3 Things I Wish Someone Told Me About Special Needs Parenting

Autism, Special Needs Parenting

New Teacher


I already had 25 kids before I joined the world of special needs parenting!  I was a brand new special educator with two classes full of preschoolers with Autism, Down Syndrome, Cerebral Palsy, speech and hearing impairments, physical disabilities, and general developmental delays.

My days were spent planning and implementing lessons and activities, meeting with parents, and coordinating with speech and motor therapists.

Then I would go home and cry because I felt like I had failed every single one of my students.  My students needed a teacher with all of the answers and brilliant strategies that would help them succeed.  They were so young (3-5) and I knew the importance of intervening early with services.

I had the education and lots of extra hours of training and reading on my own.  But I still felt like a big failure.  The kids were happy to see me every day and I loved being there, but I knew I wasn’t doing enough.


New Mom


My son was born in 2008.  When he was in second grade, his teacher called me and suggested I get him tested for ADHD.  She said he was very impulsive, could not stay focused on his work, and became easily frustrated.  We went to his pediatrician, and she gave me a stack of checklists to fill out and turn in, but I knew what the results would be before she told me.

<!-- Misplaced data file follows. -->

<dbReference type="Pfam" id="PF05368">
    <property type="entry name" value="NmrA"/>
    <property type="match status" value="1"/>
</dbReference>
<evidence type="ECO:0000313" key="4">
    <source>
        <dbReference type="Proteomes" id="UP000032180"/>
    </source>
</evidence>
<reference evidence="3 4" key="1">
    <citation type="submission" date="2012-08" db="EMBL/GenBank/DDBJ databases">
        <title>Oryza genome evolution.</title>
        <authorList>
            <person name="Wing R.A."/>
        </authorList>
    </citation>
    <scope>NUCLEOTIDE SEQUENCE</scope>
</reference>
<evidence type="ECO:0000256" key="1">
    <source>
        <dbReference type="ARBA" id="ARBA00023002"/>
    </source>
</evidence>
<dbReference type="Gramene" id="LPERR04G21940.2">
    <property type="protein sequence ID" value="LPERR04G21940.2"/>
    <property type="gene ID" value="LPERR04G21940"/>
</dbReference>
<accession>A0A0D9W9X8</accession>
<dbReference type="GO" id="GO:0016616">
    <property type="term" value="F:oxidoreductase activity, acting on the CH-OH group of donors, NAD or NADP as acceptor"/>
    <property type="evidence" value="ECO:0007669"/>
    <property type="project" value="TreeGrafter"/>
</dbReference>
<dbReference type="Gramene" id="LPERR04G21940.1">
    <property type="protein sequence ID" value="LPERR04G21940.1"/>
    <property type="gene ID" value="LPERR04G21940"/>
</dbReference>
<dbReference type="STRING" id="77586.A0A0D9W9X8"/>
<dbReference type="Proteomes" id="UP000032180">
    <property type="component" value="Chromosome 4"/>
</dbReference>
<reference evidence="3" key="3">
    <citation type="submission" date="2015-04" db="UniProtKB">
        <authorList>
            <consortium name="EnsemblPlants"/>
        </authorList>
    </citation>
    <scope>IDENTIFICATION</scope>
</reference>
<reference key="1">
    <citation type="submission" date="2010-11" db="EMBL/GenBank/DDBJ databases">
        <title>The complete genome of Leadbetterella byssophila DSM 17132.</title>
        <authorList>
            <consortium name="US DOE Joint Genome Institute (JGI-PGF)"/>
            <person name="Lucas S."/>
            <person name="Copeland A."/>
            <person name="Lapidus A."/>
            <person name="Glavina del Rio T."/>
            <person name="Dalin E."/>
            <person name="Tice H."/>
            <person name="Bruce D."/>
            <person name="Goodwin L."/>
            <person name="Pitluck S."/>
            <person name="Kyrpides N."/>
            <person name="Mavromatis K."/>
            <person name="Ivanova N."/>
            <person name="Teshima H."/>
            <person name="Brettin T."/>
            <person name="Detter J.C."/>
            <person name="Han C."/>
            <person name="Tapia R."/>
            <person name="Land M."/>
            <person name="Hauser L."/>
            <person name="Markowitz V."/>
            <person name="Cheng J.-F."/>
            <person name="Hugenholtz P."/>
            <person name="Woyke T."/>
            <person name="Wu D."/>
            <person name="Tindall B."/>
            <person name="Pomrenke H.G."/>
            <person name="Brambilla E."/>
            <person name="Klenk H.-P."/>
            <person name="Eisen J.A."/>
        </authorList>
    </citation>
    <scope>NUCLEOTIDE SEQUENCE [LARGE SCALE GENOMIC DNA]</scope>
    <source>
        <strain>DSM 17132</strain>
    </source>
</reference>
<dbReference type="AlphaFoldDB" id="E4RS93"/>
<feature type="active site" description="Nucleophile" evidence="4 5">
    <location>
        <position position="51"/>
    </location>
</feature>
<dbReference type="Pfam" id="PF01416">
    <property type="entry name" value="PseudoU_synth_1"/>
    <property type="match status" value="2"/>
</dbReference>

And I was right.

Now I was the parent hearing the testing results.  I was the parent in the special education meetings.  Now I was the parent staying up at night wondering if my son would be able to do all the “normal” things — get good grades, go to college, find a rewarding career, have friends, have romantic relationships, remember to pay his bills on time.

I was also the parent who every day felt like I was not doing enough.  I had a young son with ADHD and I had the same feelings I did as a new teacher.  I loved him so much and so glad he was my son, but I felt like I failed him every day.

I saw him struggle so much and I couldn’t fix it.


Not So New Teacher, Not So New Mom


Flash forward to 2021.  My son is now 13 and I’m still an early childhood special education teacher.

I’m proud to say that while I still don’t have all of the answers, I know I’m a much better teacher now.  I have worked with hundreds of toddlers and preschoolers with special needs and their families.  I have helped parents and other caregivers figure out their child’s strengths, build on those strengths,  and teach new skills.

I’ve read a lot, gone to many trainings, and asked my colleagues to help me when I was stuck.  In 2007, I also went back to school to become a Board Certified Behavior Analyst.  I feel much more confident as a teacher.

But with my son I still regularly think, “I’m not doing enough for him.  I need to help him more.  I’m a special education teacher. I should know how to help him.”

Then one day (in the not so recent past), I realized the lessons I learned as a special education teacher can be applied to being a parent of a child with special needs. It took me a long time to figure this out, but here’s what I realized:


Not everything will work!

I spent hours planning lessons and activities only to have my students be not impressed at all.  On Monday I would come to school with a behavior idea I was sure was going to work. I read lots of articles about it, but it completely backfired.  I learned that I had to either kept at it, tweak things a bit, or tell my assistants “Well, that didn’t work.”